The war prevented about 20 million tonnes of Ukrainian grain from getting to the Middle East, North Africa, and parts of Asia. Negotiations to win safe corridors for the delivery of grain out of Ukraine’s Black Sea Port, which is now under the control of Russia, bore no fruit until the signing of a new deal last week.  FAO said a failure to win Russian approval for the safe passage of the grain means up to 181 million people in 41 countries could face a food crisis or worse levels of hunger this year.

    Russia blames the West.

    “The situation in Ukraine did negatively affect food markets. But not because of the Russian special operation, rather due to the absolutely inadequate reaction of the West, which announced sanctions, undermining the availability of the food on the markets,” Lavorv said during his briefing in Ethiopia.

    The Europeans have a different view.

    During his visit, which coincided with the tour of Lavrov, French President Emmanuel Macron called the global food crisis Russia’s “weapons of war” during a visit to Cameroon on Tuesday last week. He downplayed claims that the food shortage across the world is the outcome of the sanctions imposed by the west.

    “We are blamed by some who say that European sanctions (on Russia) are the cause of the world food crisis, including in Africa. It is totally false,” said the President, adding, “Food, like energy, has become a Russian weapon of war … we must help the African continent to produce more for itself,” Macron said.

    Amidst a series of accusations and allegations, last week saw the signing of a deal between Russia and Ukraine. The deal will allow Kyiv to resume exports of grain through the Black Sea.

    The UN was the first to welcome the signing of the pact between the two parties in an event held in Turkey. In a statement issued late that day, UN Deputy Spokesperson Farhan Haq expressed his confidence in the success of the deal in containing the global food shortage caused by the war.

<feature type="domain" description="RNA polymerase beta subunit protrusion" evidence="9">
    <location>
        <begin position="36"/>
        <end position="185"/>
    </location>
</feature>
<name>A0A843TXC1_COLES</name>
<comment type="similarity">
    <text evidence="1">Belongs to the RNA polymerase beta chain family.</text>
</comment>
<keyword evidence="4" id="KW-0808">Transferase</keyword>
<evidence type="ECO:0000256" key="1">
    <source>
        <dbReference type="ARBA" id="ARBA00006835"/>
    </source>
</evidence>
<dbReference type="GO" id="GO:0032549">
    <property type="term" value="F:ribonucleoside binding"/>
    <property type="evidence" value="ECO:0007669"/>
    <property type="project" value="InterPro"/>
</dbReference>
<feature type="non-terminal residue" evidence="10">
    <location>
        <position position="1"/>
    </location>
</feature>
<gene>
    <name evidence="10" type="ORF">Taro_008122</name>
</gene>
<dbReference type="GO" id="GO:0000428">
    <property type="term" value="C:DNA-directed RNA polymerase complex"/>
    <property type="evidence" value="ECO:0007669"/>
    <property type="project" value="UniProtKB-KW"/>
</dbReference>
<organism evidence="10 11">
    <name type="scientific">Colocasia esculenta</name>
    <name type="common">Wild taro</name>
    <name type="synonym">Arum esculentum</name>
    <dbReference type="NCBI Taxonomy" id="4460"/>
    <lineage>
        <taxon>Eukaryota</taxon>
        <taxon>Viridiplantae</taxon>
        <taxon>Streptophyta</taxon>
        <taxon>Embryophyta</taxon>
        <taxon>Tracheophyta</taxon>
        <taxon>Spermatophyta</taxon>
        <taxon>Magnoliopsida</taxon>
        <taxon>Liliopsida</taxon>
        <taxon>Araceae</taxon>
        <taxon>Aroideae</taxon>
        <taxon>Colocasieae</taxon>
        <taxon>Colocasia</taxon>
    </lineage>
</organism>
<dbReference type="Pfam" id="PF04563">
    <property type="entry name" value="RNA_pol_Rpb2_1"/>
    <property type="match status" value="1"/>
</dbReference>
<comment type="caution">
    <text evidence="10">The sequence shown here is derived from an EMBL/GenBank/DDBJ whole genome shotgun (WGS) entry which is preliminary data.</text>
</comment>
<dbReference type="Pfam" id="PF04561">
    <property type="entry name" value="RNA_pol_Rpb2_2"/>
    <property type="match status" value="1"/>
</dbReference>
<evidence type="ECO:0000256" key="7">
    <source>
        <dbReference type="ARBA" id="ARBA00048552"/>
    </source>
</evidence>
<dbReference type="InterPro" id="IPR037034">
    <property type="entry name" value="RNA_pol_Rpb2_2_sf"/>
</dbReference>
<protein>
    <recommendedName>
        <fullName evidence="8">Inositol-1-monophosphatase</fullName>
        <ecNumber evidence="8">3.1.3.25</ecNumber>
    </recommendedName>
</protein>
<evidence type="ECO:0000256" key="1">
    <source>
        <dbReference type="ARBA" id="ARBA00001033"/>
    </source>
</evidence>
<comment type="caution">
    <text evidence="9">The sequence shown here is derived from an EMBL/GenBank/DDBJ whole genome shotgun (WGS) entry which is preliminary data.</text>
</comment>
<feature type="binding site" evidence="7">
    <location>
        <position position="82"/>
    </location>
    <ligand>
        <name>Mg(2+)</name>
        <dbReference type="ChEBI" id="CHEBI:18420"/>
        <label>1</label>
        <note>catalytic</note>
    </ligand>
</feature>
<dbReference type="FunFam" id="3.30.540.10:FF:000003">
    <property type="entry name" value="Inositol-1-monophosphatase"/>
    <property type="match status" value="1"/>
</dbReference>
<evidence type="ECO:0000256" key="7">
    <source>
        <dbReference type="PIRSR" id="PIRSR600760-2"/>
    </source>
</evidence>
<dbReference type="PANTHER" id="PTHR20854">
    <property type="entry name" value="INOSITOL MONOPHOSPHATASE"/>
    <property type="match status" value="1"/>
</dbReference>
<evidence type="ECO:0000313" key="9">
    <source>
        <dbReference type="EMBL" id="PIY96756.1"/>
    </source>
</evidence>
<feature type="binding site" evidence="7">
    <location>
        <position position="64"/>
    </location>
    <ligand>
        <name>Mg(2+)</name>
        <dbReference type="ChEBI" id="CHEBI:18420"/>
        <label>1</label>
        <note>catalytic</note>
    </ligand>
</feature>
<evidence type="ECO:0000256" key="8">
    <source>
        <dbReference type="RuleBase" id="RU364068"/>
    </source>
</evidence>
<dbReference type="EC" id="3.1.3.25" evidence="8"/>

“Together with the implementation of the Memorandum of Understanding between the Russian Federation and the Secretariat of the United Nations on promoting the access of Russian food products and fertilizers to world markets, it will help reinstate confidence in the global food market and reduce food prices from their current levels,” said Haq.

    A Joint Coordination Centre (JCC), which brings together senior representatives from Ukraine, Russia, Türkiye and the UN, has been established to monitor the safe transportation, by merchant ships, of commercial foodstuffs and fertilizer from three key Ukrainian ports in the Black Sea: Odesa, Chornomorsk and Yuzhny.

    On the deal’s success, expectations are already high.

    “Today, there is a beacon on the Black Sea. A beacon of hope…, possibility… and relief in a world that needs it more than ever,” said United Nations Secretary General Antonio Guterres shortly after the JCC’s inauguration in Istanbul.

    Some in the humanitarian community expressed skepticism about the agreement’s success to control the world food crisis.

    “If respected and enacted in good faith, today’s deal to protect Ukrainian grain exports through the Black Sea will help ease grain shortages, but let’s be clear—this will not end or significantly alter the trajectory of the worsening global food crisis,” concluded Mercy Corps Chief Executive Officer, Tjada D’oyen Mckenna.